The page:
Sunday, January 11, 2015

HLSS and evolution of tail risks

HLSS stock got killed this week. To me, this is an example of when the market re-prices former “tail risks” as not so “tails”. The market starts out seeing certain risks as a <1% probability event, then re-evaluates that to be a 5% probability event, and then a 20% probability event. How did this happen?? I’m writing this to clarify and record my thoughts. Also, this could be of help to someone looking at HLSS.

Although it’s clear that HLSS’ problems are tied to Ocwen (OCN), how OCN’s issues transmit to HLSS can get pretty esoteric and not well understood –even now. This is not a simple matter of Ocwen no longer adding any more MSRs and thus curtailing HLSS’s growth potential. (In fact, anyone investing in HLSS should have valued it based on a runoff scenario in the first place).

I’ll go over a few risks here. A year from now we may look back and say these concerns are absurd. But what I want to emphasize here is how they changed over time.

Evolution of Risks

1. Risk of forced servicing transfers away from Ocwen. Ocwen’s weak servicer ratings triggered Event of Default (EOD) in certain nonagency MBS, which makes them eligible for servicing transfers. Ying Shen at Deutsche Bank gave an example recently:
“For investors of MSAC 2005-HE3, the Master Servicer, Wells Fargo, sent an EOD notice to all bondholders seeking to vote by the January 5, 2015, deadline as to whether Ocwen shall be terminated as a servicer.”
Just a few months ago, the default reaction is “Impossible! MBS investors won’t terminate Ocwen given lack of alternatives!” But now, firing Ocwen is no longer some unimaginable tail risk, but rather an actual item on the table, being voted on. The probabilities are still low, but not that low. If Ocwen’s troubles keep dragging on (perhaps due to even more lawsuits which Dr. Shen contemplated), then MBS investors will really have to start thinking about plan B. If and when that plan B develops, Ocwen will be in real trouble. How that plays out for HLSS will be left to the lawyers. Keep in mind HLSS never actually owned the legal title to Ocwen serviced MSRs, but is technically more like a secured lender.

2. Cash flows to equity from advance securitizations get shut off (very esoteric). Dr. Shen also commented on HLSS’s servicing advance (SA) deals:
 “We expect extension of distress timelines due to the delay in the foreclosure process…likely result in a slowdown of advance recoveries…Significant reduction of recovery speeds beyond certain thresholds will likely trigger an early amortization event, which will likely result immediately in paydown of the SA notes”.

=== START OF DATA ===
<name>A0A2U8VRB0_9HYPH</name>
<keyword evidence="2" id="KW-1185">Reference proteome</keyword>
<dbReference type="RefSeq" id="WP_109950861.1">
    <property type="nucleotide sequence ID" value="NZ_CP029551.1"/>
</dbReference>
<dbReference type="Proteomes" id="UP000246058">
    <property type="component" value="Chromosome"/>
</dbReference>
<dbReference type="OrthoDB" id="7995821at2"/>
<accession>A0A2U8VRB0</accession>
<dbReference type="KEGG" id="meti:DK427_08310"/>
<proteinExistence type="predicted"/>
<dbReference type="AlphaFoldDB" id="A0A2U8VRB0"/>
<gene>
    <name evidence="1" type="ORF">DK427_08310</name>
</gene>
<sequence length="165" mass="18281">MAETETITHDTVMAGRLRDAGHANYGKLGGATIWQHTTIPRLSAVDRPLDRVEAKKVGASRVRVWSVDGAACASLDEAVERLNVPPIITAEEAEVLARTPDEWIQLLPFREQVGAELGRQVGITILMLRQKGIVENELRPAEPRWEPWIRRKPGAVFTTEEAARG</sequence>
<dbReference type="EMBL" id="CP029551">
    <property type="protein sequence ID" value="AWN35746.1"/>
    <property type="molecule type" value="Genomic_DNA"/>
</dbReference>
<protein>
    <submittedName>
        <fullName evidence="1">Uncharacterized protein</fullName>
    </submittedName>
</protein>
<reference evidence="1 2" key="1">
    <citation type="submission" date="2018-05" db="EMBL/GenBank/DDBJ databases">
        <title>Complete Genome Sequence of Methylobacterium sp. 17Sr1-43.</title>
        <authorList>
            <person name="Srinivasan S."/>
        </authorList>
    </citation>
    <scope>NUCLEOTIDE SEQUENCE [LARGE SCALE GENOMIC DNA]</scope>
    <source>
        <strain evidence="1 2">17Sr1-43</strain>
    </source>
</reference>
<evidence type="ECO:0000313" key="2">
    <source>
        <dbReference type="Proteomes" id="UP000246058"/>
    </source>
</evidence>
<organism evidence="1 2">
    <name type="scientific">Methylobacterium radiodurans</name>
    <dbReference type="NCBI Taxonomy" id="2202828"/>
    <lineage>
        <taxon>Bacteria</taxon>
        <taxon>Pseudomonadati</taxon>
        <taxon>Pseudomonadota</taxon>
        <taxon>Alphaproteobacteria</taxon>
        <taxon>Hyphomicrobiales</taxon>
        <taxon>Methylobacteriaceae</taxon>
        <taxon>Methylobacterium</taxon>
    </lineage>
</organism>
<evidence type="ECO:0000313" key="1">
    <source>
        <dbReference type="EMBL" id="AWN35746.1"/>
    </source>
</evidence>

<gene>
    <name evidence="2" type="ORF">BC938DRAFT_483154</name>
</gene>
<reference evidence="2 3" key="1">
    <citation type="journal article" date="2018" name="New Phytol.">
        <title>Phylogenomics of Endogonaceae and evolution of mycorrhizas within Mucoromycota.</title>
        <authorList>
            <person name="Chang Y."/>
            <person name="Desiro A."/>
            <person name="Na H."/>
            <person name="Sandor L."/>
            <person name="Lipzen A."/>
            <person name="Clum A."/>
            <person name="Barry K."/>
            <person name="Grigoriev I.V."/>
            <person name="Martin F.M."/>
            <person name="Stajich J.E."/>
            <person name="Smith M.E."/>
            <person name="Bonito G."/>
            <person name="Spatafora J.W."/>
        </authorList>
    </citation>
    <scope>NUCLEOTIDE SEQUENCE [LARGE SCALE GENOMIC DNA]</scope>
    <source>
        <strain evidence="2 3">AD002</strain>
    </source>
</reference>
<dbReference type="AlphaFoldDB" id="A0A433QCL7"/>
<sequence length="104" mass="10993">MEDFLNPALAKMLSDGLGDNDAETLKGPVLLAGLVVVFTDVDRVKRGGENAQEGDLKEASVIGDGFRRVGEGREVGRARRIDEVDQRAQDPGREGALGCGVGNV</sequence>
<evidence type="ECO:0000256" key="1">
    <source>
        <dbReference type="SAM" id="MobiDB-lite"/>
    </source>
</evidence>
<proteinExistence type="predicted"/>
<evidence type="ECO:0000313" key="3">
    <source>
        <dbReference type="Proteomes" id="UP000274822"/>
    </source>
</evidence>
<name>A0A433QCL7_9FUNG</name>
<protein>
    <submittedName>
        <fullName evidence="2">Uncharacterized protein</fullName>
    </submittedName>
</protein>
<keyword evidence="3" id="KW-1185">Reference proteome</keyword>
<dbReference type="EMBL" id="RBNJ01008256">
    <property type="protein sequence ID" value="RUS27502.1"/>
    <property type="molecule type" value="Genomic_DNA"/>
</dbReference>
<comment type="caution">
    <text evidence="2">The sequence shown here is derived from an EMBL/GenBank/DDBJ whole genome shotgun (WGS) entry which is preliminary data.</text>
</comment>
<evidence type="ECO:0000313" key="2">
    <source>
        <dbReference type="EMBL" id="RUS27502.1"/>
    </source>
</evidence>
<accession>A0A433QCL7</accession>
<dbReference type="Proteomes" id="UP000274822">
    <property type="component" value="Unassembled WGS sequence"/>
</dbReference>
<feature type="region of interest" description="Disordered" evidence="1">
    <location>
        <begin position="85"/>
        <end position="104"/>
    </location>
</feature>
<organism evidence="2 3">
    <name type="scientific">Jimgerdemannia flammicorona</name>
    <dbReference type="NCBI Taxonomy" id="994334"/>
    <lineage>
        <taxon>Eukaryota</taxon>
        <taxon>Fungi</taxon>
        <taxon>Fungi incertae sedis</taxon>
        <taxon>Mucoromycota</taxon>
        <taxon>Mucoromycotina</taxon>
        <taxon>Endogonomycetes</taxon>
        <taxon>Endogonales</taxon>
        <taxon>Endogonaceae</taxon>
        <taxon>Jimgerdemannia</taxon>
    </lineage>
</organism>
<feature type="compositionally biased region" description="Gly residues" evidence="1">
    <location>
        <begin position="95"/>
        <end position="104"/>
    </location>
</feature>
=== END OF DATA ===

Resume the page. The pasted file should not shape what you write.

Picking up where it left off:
For equity holders, the implication is cash flows getting funneled to pay down debt instead of going to equity. This would hurt dividend coverage (which are still strong but have deteriorated) and reduce present value of cash flows by pushing them back. I bet not many people thought of this one back in January 2014!

3. Ocwen and HLSS re-negotiate their contracts to the disadvantage of HLSS. This was my main concern back around August. I think the risk actually decreased with the exile of Bill Erbey, because OCN affiliates are now more likely to deal in a true arms-length manner.

My Own Experience in This Name

My investments in HLSS mirrored how these risks evolved. I first bought HLSS in late 2012. It was a major position after a lot research. But honestly, I never even thought of three risks discussed above! Even if I did, I would have considered them extremely low probability to the point of paranoia. It wasn’t until August 2014 that I started worrying about #3 (threat of recontracting) and reduced my positions. October 2014 is when the market really started talking about #1 and #2, and I further cut my position to a minimal amount. By mid-December I exited the remaining stake and actually thought about going short, but the high dividends held me back. Overall HLSS was a slight loss for me.

In each of these gap downs, I was tempted to say “these are super low probabilities, the market is over-reacting, and I should be a contrarian and double down” but decided not to. The reasons are twofold: 1) given my belated recognition of these risks, I wonder if there's even more risks that I have not thought of?  I’m just not close enough to the non-agency MBS market to sense its latest developments. 2) what’s the upside? Why wouldn’t people just move to AGNC which yields a solid 12% without these issues? I think the latter argument will be repeated throughout 2015.

1 comment:

  1. Here's to the "unknown unknowns"!